VOLUNTEER HARASSMENT POLICY AND PROCEDURE
As stated in the RBC Bluesfest and CityFolk Volunteer Code of Conduct, as part of our zero tolerance policy, harassment in any form will not be tolerated, and can lead to dismissal from the festival. Any person who feels that he or she has experienced harassment, including violence and/or sexual harassment, while volunteering at the RBC Bluesfest or CityFolk, may take the recommended steps or file a formal complaint under this policy as soon as possible.
Volunteer Services will investigate all concerns, incidents and complaints of festival harassment, including violence and sexual harassment, in a timely and fair manner, respecting the privacy of all concerned to the extent possible.
Harassment is a form of misconduct / improper behaviour by a volunteer that is directed at, and is offensive to, another volunteer, and which that person knew or ought reasonably to have known, would be unwelcome and cause offence or harm. It comprises objectionable conduct, comment, or display that demeans, belittles, or causes personal humiliation or embarrassment, and any acts of intimidation or threats, which detrimentally affects individual well-being or the volunteer environment.
It includes discriminatory harassment within the meaning of the Canadian Human Rights Act (CHRA) which is to harass an individual based on the prohibited grounds of discrimination, which are race, national or ethnic origin, colour, religion, age, sex, sexual orientation, marital status, family status, disability, or conviction of an offence for which a pardon has been granted.
Complaint is a formal allegation of harassment submitted in writing to RBC Bluesfest and CityFolk – Volunteer Services by the volunteer.
The RBC Bluesfest and CityFolk festivals are committed to preventing harassment by providing all volunteers with a common understanding of appropriate and expected behaviour, by supporting initiatives to maintain a respectful festival environment, and by helping volunteers to identify and use the available resources to assist them when facing potential harassment situations.
IDENTIFYING AND RESOLVING SITUATIONS PROMPTLY, FAIRLY, AND COOPERATIVELY
Most festival conflicts can be resolved informally to the satisfaction of all parties. When a volunteer believes that he/she is experiencing a harassing situation, the volunteer should:
- promptly make his/her unease/disapproval about a person’s actions known to the alleged offender and to co-operatively resolve the issue; or
- inform or get advice from a supervisor, or other advisor such as a onsite staff, TOERSA security, to help address the situation and keep a positive working relationship; and
- use of informal conflict resolution techniques when possible can help resolve the situation and prevent it from escalating to the point where filing a written complaint is necessary.
If all of the above are not successful, you may file a written complaint with Volunteer Services as soon as possible. You may obtain the Harassment Complaint Form on the Volunteer website and submit it to Volunteer Services Management (email@example.com). Complaints must be made in good faith.
A volunteer may also file a complaint with the Canadian Human Rights Commission (CHRC) if the alleged harassment is related to one of the prohibited grounds of discrimination under the Canadian Human Rights Act.
If you have experienced harassment you may choose to file a formal written complaint against your harasser to Volunteer Services Management (firstname.lastname@example.org) as soon as possible. Under these circumstances you would be informed that the alleged harasser will be provided with a copy of the complaint and with your permission you may be identified as the complainant. You may obtain the Harassment Complaint Form on the Volunteer website, or by written request to the above email address.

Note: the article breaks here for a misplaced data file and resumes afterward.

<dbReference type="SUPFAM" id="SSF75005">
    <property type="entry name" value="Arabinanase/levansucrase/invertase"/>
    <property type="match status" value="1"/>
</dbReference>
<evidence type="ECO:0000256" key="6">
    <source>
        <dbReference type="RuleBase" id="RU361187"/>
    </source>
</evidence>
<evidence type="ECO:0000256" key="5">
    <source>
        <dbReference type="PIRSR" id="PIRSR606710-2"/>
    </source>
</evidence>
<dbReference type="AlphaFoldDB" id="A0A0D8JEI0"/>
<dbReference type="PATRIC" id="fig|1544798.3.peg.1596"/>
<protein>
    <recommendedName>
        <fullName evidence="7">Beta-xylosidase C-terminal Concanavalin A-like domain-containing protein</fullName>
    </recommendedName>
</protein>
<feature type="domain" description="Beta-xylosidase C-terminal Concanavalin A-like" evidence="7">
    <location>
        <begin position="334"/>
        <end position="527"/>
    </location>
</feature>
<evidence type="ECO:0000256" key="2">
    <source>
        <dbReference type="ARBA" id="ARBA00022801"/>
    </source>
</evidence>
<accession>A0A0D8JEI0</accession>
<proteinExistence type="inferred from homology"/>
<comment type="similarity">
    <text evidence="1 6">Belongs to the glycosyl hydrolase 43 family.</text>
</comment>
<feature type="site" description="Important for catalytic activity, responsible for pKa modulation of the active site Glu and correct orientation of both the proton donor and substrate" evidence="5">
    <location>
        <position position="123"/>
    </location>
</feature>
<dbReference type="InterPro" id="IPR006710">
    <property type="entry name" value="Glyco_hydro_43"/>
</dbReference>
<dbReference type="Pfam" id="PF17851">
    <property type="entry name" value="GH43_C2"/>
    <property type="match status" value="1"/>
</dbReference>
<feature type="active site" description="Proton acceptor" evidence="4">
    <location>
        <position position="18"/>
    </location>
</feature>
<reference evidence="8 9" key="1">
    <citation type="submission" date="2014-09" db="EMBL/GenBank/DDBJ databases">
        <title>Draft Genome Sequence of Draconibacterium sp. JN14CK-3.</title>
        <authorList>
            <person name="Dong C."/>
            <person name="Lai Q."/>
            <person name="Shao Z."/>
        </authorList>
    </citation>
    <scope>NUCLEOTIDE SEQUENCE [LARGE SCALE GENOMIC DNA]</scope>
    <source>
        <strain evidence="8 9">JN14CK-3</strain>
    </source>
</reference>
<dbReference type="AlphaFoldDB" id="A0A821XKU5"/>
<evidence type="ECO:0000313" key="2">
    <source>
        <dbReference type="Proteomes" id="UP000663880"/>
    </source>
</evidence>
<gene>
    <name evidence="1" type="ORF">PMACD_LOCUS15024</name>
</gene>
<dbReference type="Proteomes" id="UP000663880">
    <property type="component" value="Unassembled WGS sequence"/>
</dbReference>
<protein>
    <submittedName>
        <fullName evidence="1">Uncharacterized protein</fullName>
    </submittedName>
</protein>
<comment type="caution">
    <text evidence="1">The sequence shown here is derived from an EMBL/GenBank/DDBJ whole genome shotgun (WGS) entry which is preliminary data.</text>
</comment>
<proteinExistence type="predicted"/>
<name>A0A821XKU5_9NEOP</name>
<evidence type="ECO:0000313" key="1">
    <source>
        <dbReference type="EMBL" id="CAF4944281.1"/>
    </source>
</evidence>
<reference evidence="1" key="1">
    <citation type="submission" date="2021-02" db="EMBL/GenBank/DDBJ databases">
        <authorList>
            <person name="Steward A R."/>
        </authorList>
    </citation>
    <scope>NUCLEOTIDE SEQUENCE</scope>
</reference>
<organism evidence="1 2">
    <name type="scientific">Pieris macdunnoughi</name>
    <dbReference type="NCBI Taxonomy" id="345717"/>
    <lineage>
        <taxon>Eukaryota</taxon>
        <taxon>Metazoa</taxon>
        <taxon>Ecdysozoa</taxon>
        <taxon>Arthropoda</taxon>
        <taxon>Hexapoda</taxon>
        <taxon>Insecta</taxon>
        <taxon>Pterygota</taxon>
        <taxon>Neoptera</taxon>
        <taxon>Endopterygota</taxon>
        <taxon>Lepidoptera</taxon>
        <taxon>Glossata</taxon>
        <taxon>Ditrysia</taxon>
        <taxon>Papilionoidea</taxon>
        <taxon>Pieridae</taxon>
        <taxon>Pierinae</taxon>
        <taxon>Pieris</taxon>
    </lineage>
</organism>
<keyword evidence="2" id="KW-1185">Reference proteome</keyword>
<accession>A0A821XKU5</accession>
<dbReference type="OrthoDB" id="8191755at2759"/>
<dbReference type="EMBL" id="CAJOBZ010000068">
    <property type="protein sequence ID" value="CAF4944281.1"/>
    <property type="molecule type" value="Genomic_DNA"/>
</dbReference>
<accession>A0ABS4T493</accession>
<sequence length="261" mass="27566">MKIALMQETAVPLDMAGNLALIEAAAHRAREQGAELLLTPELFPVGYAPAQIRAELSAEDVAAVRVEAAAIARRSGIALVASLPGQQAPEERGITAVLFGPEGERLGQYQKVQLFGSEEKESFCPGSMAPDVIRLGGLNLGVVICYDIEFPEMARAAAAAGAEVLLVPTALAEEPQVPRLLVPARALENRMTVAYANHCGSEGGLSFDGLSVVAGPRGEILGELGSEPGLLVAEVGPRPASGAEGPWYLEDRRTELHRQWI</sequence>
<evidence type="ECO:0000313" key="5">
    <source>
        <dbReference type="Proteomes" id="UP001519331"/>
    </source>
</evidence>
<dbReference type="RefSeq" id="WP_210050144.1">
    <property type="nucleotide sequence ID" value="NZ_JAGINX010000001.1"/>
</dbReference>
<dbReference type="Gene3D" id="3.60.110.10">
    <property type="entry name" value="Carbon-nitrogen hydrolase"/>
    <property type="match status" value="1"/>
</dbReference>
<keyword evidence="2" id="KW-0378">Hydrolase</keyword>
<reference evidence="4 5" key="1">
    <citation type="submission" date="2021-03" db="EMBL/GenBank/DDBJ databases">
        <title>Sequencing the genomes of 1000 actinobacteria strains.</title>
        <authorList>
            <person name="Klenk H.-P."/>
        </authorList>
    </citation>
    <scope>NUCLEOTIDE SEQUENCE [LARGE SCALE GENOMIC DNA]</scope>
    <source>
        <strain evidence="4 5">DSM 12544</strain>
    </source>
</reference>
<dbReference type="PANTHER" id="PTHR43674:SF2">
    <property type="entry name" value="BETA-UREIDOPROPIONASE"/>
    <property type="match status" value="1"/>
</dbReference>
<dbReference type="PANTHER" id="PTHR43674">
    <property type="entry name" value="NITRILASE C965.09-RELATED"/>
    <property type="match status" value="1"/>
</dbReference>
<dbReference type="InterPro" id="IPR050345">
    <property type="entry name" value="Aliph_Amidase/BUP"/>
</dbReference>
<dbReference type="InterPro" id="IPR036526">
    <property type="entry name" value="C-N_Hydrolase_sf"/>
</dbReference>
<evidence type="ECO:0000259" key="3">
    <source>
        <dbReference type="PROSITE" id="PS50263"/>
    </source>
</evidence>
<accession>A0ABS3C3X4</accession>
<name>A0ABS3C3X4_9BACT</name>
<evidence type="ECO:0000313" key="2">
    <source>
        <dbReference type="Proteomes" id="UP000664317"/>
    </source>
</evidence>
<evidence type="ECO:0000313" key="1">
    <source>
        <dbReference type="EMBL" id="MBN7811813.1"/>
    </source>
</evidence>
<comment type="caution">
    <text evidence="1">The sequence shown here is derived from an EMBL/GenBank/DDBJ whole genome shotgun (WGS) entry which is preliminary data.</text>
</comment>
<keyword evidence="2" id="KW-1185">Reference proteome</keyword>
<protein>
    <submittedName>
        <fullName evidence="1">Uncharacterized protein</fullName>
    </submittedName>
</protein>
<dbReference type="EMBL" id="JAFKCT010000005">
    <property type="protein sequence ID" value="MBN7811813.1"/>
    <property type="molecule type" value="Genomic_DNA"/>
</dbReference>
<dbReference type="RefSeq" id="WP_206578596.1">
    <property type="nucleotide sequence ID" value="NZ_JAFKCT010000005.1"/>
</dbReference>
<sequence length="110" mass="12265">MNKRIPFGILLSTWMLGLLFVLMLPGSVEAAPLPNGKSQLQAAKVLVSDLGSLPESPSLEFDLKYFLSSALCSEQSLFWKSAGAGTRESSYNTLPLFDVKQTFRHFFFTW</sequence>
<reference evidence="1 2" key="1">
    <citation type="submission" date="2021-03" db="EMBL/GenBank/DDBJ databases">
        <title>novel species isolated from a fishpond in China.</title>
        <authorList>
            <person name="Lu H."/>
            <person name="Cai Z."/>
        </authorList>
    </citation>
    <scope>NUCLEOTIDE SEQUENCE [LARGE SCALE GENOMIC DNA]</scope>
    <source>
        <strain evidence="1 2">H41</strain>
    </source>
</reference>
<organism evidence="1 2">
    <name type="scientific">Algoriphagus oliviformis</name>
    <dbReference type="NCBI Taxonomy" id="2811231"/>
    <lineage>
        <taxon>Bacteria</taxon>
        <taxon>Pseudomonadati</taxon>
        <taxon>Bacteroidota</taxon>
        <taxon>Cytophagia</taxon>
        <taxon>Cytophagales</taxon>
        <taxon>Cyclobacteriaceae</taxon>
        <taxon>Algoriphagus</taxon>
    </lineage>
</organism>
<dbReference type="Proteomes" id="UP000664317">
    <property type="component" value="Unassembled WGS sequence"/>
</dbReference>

Course of Action once a formal written complaint is filed:
All formal written complaints will be reviewed by an internal RBC Bluesfest or CityFolk committee to determine if an investigation is warranted. In the case of the complaint involving a minor, the parent or guardian of the minor will be informed.
The committee and/or an investigator will:
- determine the accuracy of as many details as possible;
- determine (from both parties) if there were any witnesses, as well as how the complainant responded at the time of the alleged incident;
- determine who was made aware of the alleged incident and whether anyone else is known to have reported similar behaviour by the same person; and,
- find out what resolution the complainant would prefer.
If following investigation the complaint of harassment is substantiated, Volunteer Services will act promptly and fairly in taking appropriate measures, which may range from reprimand to dismissal from volunteering at RBC Bluesfest and/or CityFolk.
Written records of the complaint, investigation and any disciplinary action will be maintained in the personnel files of the parties involved in the complaint.
When an investigation of an allegation of harassment is unsubstantiated, all record of the complaint will be destroyed.
A volunteer who makes a frivolous complaint, malicious complaint, or a complaint in bad faith, may be subject to disciplinary measures up to, and including, reprimand or dismissal from volunteering at RBC Bluesfest and/or CityFolk.
Retaliation for Complaints:
A volunteer who retaliates against another volunteer for filing a complaint, may be subject to disciplinary measures by RBC Bluesfest up to, and including, reprimand or dismissal from volunteering at RBC Bluesfest and/or CityFolk. Additionally, any volunteer who is subjected to retaliation from another volunteer has the option of involving the authorities.
If you are in imminent physical danger, please call 911.
Click HERE to download a formal Harassment Complaint Form
Click HERE to download a print-at-home copy of RBC Bluesfest Volunteer Code of Conduct!